The Genomic Seminar Series is a forum for leading researchers to present their high-level vision for genetics, genomics and omics broadly, with a goal of appealing to scientists, clinicians and trainees across the Duke School of Medicine.
This seminar series will occur quarterly with some events occurring virtually only and others in-person with streaming options.
Each daily 1 hour lecture(s) is designated for 1 AMA PRA Category 1 Credit(s)™
CREDIT STATEMENT: Duke University Health System Department of Clinical Education and Professional Development designates this educational activity for a maximum of 1 AMA PRA Category 1 Credit(s)™. Physicians should claim only credit commensurate with the extent of their participation in the activity. In support of improving patient In support of improving patient care, the Duke University Health System Department of Clinical Education and Professional Development is accredited by the American Nurses Credentialing Center (ANCC), the Accreditation Council for Pharmacy Education (ACPE), and the Accreditation Council for Continuing Medical Education (ACCME), to provide continuing education for the health care team.
JA Accreditation Statement: In support of improving patient In support of improving patient care, the Duke University Health System Department of Clinical Education and Professional Development is accredited by the American Nurses Credentialing Center (ANCC), the Accreditation Council for Pharmacy Education (ACPE), and the Accreditation Council for Continuing Medical Education (ACCME), to provide continuing education for the health care team.
Monday, February 21, 2022
4:00 - 5:00 PM
103 Bryan Research; live stream will be available. Stay tuned for details
Register for in-person attendance
Director, National Human Genome Research Institute
Creating the Fourth Chapter of Human Genomics
The coming decade offers great promise for the field of human genomics. The growing insights gained from early studies of DNA and, in particular, the molecular biology revolution laid the foundation for the launch of the Human Genome Project just over three decades ago. Since then, genomics has become progressively entrenched within the bedrock of the biomedical research enterprise. Capitalizing on the momentum of the project’s successful completion in 2003, the field of genomics has since expanded and matured substantially, such that genomics now regularly plays a central and catalytic role in basic and translational research, and studies increasingly demonstrate the vital part that genomic information can play in clinical care. Looking ahead, the anticipated advances in technologies, biological insights, and clinical applications (among others) will lead to more widespread dissemination of genomics throughout biomedical research, a growing adoption of genomics into medical and public-health practices, and an increasing relevance of genomics in everyday life. To capitalize on these opportunities, the National Human Genome Research Institute is working to develop and implement new programs and initiatives that will help create the latest chapter in human genomics, with a particular emphasis on making genomics broadly and equitably integrated in medicine.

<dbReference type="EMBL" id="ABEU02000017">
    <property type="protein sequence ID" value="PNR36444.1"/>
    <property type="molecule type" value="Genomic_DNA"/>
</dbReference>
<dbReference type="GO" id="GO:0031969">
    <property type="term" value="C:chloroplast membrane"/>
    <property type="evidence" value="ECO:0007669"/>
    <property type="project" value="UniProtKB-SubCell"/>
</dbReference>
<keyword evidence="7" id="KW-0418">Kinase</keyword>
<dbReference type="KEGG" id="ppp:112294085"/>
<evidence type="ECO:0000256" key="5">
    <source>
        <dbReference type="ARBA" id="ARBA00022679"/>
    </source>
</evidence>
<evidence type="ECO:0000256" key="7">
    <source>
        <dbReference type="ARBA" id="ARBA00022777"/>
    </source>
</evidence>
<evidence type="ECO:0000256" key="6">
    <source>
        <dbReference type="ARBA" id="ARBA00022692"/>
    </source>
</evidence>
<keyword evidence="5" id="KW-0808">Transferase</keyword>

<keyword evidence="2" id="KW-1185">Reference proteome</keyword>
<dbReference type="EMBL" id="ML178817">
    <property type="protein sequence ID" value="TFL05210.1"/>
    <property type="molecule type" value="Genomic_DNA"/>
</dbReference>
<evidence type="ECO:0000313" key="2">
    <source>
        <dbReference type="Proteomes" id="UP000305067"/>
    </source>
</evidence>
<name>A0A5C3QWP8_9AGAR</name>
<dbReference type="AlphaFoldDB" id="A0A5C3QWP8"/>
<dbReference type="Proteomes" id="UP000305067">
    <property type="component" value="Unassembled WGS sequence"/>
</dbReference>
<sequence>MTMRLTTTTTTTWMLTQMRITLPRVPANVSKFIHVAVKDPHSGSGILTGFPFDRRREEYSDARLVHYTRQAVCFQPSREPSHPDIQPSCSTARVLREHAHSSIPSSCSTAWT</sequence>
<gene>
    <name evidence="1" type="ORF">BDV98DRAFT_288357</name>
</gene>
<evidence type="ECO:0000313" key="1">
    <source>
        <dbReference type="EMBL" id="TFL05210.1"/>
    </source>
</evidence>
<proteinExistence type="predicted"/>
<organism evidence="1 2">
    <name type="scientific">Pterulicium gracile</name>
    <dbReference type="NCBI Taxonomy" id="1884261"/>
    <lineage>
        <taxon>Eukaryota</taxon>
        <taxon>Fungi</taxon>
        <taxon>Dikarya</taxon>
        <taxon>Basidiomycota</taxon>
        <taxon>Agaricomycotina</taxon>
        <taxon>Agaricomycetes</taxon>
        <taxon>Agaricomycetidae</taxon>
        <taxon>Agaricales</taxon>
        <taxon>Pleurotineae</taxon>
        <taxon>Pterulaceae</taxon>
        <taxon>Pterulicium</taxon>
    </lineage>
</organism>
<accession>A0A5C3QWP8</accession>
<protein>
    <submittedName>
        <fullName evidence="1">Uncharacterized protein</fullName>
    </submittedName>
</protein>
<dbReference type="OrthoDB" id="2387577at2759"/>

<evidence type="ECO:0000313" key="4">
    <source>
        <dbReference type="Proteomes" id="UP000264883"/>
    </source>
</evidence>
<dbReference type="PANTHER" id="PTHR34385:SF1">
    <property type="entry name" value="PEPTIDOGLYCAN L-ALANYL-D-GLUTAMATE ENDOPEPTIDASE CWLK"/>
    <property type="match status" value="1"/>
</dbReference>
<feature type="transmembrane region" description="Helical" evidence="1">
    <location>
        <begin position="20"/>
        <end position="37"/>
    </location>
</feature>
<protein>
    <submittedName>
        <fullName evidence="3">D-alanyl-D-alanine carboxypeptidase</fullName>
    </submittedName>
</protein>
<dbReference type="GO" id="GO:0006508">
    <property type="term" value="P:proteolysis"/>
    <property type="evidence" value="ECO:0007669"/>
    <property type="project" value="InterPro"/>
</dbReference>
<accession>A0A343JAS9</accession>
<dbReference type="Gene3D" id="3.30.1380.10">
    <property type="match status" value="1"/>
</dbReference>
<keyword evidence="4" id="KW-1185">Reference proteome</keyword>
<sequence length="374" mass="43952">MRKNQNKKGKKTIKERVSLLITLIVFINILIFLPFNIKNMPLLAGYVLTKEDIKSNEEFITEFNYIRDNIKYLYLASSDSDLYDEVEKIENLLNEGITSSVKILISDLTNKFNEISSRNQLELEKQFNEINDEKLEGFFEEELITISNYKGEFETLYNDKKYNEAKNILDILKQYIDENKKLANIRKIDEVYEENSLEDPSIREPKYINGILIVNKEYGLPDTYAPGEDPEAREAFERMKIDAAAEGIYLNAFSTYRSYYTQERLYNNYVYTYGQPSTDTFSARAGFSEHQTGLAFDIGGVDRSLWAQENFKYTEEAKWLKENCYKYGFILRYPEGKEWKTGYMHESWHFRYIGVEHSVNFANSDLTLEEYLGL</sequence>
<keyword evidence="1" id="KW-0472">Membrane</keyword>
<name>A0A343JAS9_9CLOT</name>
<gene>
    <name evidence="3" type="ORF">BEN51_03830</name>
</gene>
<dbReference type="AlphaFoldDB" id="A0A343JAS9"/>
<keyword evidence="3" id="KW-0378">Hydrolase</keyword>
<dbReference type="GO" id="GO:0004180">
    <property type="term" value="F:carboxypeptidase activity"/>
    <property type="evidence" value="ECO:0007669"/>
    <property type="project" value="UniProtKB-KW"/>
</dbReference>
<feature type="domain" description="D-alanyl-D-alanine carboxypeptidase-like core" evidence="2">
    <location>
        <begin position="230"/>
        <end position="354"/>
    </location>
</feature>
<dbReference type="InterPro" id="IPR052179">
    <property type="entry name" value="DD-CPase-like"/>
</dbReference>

About Dr. Green
As NHGRI director, Dr. Green leads the Institute's research programs and other initiatives. Under his guidance, the Institute has completed two major cycles of strategic planning to ensure that its research investments in genomics effectively advance human health. These two strategic planning processes have guided a major expansion of NHGRI’s research portfolio, highlights of which include the design and launch of major new programs to accelerate the application of genomics to medical care, to catalyze the growth of genomic data science, to continue leading efforts to unravel the functional complexities of the human genome and to enhance the building of a robust and diverse genomics workforce of the future. Throughout his career, Dr. Green has authored and co-authored over 375 scientific publications.
Friday, April 22, 2022
12:00 - 1:00 PM
Zoom (link forthcoming)
Diana W. Bianchi, M.D.
Senior Investigator in the Center for Precision Health Research, National Human Genome Research Institute
Director of the Eunice Kennedy Shriver National Institute of Child Health and Human Development
Head of the Prenatal Genomics and Therapy Section, Medical Genetics Branch, NHGRI
Dr. Bianchi oversees research on pediatric health and development, maternal health, reproductive health, intellectual and developmental disabilities, and rehabilitation medicine, among other areas. Her translational research focuses on two broad themes: prenatal genomics with the goal of advancing noninvasive prenatal DNA screening and diagnosis and investigating the fetal transcriptome to develop new therapies for genetic disorders that can be given prenatally.
Dr. Bianchi's laboratory seeks to advance understanding of fetal and placental biology through sequence analysis of nucleic acids that circulate within the pregnant woman's blood. The information acquired is used to improve counseling and prenatal care. The laboratory has a long-term commitment to developing prenatal treatments for Down syndrome. They hypothesize that giving safe and efficacious medications to pregnant women who are carrying fetuses diagnosed with trisomy 21 will reduce oxidative stress and inflammation, promote the production of new fetal nerve cells, and lead to improvement in brain growth, all of which will ultimately improve brain function, learning and memory after birth.